HTML and CSS Reference
In-Depth Information
We strongly recommend that you carefully test your pages with more
than one browser and at several different resolutions. As you might ex-
pect, your <h6> text may be readable at 640 x 480 resolution, but may
disappear on a 1280 x 1024 display.
4.2.5. Allowed Heading Usage
Formally, the HTML and XHTML standards allow headings only within
body content. In practice, most browsers recognize headings almost
anywhere, formatting the rendered text to fit within the current ele-
ment. In all cases, the occurrence of a heading signifies the end of any
preceding paragraph or other text element, so you can't use the head-
ing tags to change font sizes in the same line. Rather, use cascading
style definitions to achieve those acute display effects. [ Inline Styles:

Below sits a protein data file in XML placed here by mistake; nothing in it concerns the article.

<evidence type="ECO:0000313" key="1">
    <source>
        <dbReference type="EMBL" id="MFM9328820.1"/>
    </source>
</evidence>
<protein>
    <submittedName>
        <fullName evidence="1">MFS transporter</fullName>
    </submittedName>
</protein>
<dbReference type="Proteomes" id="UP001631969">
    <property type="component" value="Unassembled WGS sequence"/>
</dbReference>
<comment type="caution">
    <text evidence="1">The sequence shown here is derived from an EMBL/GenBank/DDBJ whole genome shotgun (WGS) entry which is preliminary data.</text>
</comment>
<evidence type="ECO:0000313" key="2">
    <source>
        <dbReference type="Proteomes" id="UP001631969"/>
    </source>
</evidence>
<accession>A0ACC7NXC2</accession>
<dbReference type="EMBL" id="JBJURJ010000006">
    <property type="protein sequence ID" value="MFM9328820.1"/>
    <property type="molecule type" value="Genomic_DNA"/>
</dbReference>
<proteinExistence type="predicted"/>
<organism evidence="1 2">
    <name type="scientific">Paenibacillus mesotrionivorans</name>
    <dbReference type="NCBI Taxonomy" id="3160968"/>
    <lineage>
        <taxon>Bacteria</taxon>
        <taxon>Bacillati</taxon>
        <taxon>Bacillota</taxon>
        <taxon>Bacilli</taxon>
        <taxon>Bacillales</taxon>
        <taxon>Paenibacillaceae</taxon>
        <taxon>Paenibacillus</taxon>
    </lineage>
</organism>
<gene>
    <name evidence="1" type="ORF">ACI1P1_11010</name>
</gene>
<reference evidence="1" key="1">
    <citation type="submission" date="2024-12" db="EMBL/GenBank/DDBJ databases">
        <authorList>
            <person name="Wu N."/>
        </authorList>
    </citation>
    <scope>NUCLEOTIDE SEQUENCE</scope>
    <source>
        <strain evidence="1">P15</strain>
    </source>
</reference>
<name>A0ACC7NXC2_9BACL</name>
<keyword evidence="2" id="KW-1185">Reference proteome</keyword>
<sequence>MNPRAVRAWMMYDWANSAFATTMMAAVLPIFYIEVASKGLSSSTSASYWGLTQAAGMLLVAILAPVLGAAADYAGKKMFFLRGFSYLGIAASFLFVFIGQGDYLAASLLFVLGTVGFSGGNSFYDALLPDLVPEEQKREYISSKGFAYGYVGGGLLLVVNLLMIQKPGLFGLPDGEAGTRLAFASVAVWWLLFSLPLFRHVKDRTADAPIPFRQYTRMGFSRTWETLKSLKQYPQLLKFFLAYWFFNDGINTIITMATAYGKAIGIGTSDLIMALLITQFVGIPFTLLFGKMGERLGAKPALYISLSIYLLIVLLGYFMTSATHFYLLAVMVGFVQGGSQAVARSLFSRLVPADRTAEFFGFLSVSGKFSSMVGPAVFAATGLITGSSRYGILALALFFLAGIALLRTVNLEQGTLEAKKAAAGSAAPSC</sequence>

The style Attribute, 8.1.1 ]
4.2.6. Adding Images to Headings
It is possible to insert one or more images within your headings, from
small bullets or icons to full-size logos. Combining a consistent set of
headings with corresponding icons across a family of documents is not
only visually attractive but also an effective way of aiding users' perusal
of your document collection. [ <img>, 5.2.6 ]
Adding an image to a heading is easy. For example, the following text
puts an "information" icon inside the "For More Information" heading, as
you can see in Figure 4-6 :
<h2>
<img src="info.gif">
For More Information</h2>
 
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